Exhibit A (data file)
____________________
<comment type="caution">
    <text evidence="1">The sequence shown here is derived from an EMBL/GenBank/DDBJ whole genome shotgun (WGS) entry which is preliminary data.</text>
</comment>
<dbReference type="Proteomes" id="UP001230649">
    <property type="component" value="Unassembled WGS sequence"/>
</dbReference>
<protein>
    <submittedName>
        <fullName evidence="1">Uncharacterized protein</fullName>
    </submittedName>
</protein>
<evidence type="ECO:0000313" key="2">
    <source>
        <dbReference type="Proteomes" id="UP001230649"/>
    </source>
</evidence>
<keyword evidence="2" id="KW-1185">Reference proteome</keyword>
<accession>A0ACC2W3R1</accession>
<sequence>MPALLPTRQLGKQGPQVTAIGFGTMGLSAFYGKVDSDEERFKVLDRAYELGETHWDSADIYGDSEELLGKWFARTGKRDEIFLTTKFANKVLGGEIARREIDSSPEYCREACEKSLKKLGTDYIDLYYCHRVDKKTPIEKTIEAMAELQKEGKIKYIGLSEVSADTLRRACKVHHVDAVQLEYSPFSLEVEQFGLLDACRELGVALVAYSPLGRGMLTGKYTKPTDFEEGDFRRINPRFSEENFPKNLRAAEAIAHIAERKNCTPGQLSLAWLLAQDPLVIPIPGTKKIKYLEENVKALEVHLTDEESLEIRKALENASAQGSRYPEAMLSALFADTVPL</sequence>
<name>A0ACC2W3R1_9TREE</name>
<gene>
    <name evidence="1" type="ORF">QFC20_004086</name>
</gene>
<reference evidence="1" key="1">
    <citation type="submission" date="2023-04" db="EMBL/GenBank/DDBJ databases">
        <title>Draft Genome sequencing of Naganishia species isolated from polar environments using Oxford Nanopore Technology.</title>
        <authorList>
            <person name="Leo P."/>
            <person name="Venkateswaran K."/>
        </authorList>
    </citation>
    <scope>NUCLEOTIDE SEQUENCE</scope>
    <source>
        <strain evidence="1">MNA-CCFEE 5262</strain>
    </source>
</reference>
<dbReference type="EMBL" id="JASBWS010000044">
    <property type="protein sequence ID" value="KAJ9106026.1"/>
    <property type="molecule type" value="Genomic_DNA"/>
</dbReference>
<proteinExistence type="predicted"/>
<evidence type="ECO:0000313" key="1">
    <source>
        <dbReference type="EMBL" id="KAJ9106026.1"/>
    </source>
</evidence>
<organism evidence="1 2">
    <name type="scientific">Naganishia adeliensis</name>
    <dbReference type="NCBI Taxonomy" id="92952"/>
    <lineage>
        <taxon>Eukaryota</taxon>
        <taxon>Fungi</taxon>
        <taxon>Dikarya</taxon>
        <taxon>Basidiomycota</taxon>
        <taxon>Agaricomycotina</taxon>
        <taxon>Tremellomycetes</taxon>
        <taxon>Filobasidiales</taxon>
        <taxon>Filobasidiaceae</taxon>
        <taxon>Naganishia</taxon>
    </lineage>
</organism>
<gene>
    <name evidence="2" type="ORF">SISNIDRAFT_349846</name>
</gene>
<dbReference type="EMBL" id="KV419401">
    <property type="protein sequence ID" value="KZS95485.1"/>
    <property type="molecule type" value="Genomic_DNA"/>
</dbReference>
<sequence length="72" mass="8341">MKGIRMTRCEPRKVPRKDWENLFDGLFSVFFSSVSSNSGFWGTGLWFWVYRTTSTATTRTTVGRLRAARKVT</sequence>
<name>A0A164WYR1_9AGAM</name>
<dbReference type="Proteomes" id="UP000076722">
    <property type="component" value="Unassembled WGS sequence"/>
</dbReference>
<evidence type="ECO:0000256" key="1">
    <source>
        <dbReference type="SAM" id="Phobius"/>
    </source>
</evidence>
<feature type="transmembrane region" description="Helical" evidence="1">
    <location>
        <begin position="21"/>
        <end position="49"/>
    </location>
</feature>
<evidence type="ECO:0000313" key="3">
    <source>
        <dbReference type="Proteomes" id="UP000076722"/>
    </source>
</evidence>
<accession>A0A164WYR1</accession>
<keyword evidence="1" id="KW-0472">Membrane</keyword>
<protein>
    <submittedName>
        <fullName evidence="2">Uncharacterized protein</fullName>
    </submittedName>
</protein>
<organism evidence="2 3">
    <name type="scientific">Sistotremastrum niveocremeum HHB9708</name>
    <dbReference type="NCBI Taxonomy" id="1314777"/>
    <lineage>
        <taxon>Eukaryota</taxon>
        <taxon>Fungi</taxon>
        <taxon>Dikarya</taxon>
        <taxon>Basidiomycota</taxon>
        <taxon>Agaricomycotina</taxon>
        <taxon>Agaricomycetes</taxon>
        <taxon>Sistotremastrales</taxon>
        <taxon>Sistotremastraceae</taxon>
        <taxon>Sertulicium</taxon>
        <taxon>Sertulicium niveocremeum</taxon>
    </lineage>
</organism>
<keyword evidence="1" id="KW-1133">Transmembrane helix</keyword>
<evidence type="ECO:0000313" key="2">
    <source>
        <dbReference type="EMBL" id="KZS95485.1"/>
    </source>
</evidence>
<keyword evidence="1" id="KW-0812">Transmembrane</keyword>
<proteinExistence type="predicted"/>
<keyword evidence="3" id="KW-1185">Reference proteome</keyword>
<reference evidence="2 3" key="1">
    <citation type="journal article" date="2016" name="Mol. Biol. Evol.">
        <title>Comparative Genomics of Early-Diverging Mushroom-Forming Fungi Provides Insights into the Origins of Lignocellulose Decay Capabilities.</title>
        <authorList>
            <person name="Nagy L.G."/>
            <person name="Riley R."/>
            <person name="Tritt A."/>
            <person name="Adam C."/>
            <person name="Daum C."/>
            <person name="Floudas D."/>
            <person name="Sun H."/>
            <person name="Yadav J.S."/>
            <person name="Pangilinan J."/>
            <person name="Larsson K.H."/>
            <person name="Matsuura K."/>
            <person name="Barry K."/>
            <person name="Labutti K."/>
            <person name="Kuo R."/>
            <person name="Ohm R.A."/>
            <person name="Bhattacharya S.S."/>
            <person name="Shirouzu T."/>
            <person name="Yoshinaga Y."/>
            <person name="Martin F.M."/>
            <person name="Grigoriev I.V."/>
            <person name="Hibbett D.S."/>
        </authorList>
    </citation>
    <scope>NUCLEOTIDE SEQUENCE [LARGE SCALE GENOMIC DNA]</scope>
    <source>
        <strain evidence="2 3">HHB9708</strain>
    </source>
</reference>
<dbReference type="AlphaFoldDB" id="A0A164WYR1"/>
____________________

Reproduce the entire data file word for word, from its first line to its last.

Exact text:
<comment type="caution">
    <text evidence="1">The sequence shown here is derived from an EMBL/GenBank/DDBJ whole genome shotgun (WGS) entry which is preliminary data.</text>
</comment>
<dbReference type="Proteomes" id="UP001230649">
    <property type="component" value="Unassembled WGS sequence"/>
</dbReference>
<protein>
    <submittedName>
        <fullName evidence="1">Uncharacterized protein</fullName>
    </submittedName>
</protein>
<evidence type="ECO:0000313" key="2">
    <source>
        <dbReference type="Proteomes" id="UP001230649"/>
    </source>
</evidence>
<keyword evidence="2" id="KW-1185">Reference proteome</keyword>
<accession>A0ACC2W3R1</accession>
<sequence>MPALLPTRQLGKQGPQVTAIGFGTMGLSAFYGKVDSDEERFKVLDRAYELGETHWDSADIYGDSEELLGKWFARTGKRDEIFLTTKFANKVLGGEIARREIDSSPEYCREACEKSLKKLGTDYIDLYYCHRVDKKTPIEKTIEAMAELQKEGKIKYIGLSEVSADTLRRACKVHHVDAVQLEYSPFSLEVEQFGLLDACRELGVALVAYSPLGRGMLTGKYTKPTDFEEGDFRRINPRFSEENFPKNLRAAEAIAHIAERKNCTPGQLSLAWLLAQDPLVIPIPGTKKIKYLEENVKALEVHLTDEESLEIRKALENASAQGSRYPEAMLSALFADTVPL</sequence>
<name>A0ACC2W3R1_9TREE</name>
<gene>
    <name evidence="1" type="ORF">QFC20_004086</name>
</gene>
<reference evidence="1" key="1">
    <citation type="submission" date="2023-04" db="EMBL/GenBank/DDBJ databases">
        <title>Draft Genome sequencing of Naganishia species isolated from polar environments using Oxford Nanopore Technology.</title>
        <authorList>
            <person name="Leo P."/>
            <person name="Venkateswaran K."/>
        </authorList>
    </citation>
    <scope>NUCLEOTIDE SEQUENCE</scope>
    <source>
        <strain evidence="1">MNA-CCFEE 5262</strain>
    </source>
</reference>
<dbReference type="EMBL" id="JASBWS010000044">
    <property type="protein sequence ID" value="KAJ9106026.1"/>
    <property type="molecule type" value="Genomic_DNA"/>
</dbReference>
<proteinExistence type="predicted"/>
<evidence type="ECO:0000313" key="1">
    <source>
        <dbReference type="EMBL" id="KAJ9106026.1"/>
    </source>
</evidence>
<organism evidence="1 2">
    <name type="scientific">Naganishia adeliensis</name>
    <dbReference type="NCBI Taxonomy" id="92952"/>
    <lineage>
        <taxon>Eukaryota</taxon>
        <taxon>Fungi</taxon>
        <taxon>Dikarya</taxon>
        <taxon>Basidiomycota</taxon>
        <taxon>Agaricomycotina</taxon>
        <taxon>Tremellomycetes</taxon>
        <taxon>Filobasidiales</taxon>
        <taxon>Filobasidiaceae</taxon>
        <taxon>Naganishia</taxon>
    </lineage>
</organism>
<gene>
    <name evidence="2" type="ORF">SISNIDRAFT_349846</name>
</gene>
<dbReference type="EMBL" id="KV419401">
    <property type="protein sequence ID" value="KZS95485.1"/>
    <property type="molecule type" value="Genomic_DNA"/>
</dbReference>
<sequence length="72" mass="8341">MKGIRMTRCEPRKVPRKDWENLFDGLFSVFFSSVSSNSGFWGTGLWFWVYRTTSTATTRTTVGRLRAARKVT</sequence>
<name>A0A164WYR1_9AGAM</name>
<dbReference type="Proteomes" id="UP000076722">
    <property type="component" value="Unassembled WGS sequence"/>
</dbReference>
<evidence type="ECO:0000256" key="1">
    <source>
        <dbReference type="SAM" id="Phobius"/>
    </source>
</evidence>
<feature type="transmembrane region" description="Helical" evidence="1">
    <location>
        <begin position="21"/>
        <end position="49"/>
    </location>
</feature>
<evidence type="ECO:0000313" key="3">
    <source>
        <dbReference type="Proteomes" id="UP000076722"/>
    </source>
</evidence>
<accession>A0A164WYR1</accession>
<keyword evidence="1" id="KW-0472">Membrane</keyword>
<protein>
    <submittedName>
        <fullName evidence="2">Uncharacterized protein</fullName>
    </submittedName>
</protein>
<organism evidence="2 3">
    <name type="scientific">Sistotremastrum niveocremeum HHB9708</name>
    <dbReference type="NCBI Taxonomy" id="1314777"/>
    <lineage>
        <taxon>Eukaryota</taxon>
        <taxon>Fungi</taxon>
        <taxon>Dikarya</taxon>
        <taxon>Basidiomycota</taxon>
        <taxon>Agaricomycotina</taxon>
        <taxon>Agaricomycetes</taxon>
        <taxon>Sistotremastrales</taxon>
        <taxon>Sistotremastraceae</taxon>
        <taxon>Sertulicium</taxon>
        <taxon>Sertulicium niveocremeum</taxon>
    </lineage>
</organism>
<keyword evidence="1" id="KW-1133">Transmembrane helix</keyword>
<evidence type="ECO:0000313" key="2">
    <source>
        <dbReference type="EMBL" id="KZS95485.1"/>
    </source>
</evidence>
<keyword evidence="1" id="KW-0812">Transmembrane</keyword>
<proteinExistence type="predicted"/>
<keyword evidence="3" id="KW-1185">Reference proteome</keyword>
<reference evidence="2 3" key="1">
    <citation type="journal article" date="2016" name="Mol. Biol. Evol.">
        <title>Comparative Genomics of Early-Diverging Mushroom-Forming Fungi Provides Insights into the Origins of Lignocellulose Decay Capabilities.</title>
        <authorList>
            <person name="Nagy L.G."/>
            <person name="Riley R."/>
            <person name="Tritt A."/>
            <person name="Adam C."/>
            <person name="Daum C."/>
            <person name="Floudas D."/>
            <person name="Sun H."/>
            <person name="Yadav J.S."/>
            <person name="Pangilinan J."/>
            <person name="Larsson K.H."/>
            <person name="Matsuura K."/>
            <person name="Barry K."/>
            <person name="Labutti K."/>
            <person name="Kuo R."/>
            <person name="Ohm R.A."/>
            <person name="Bhattacharya S.S."/>
            <person name="Shirouzu T."/>
            <person name="Yoshinaga Y."/>
            <person name="Martin F.M."/>
            <person name="Grigoriev I.V."/>
            <person name="Hibbett D.S."/>
        </authorList>
    </citation>
    <scope>NUCLEOTIDE SEQUENCE [LARGE SCALE GENOMIC DNA]</scope>
    <source>
        <strain evidence="2 3">HHB9708</strain>
    </source>
</reference>
<dbReference type="AlphaFoldDB" id="A0A164WYR1"/>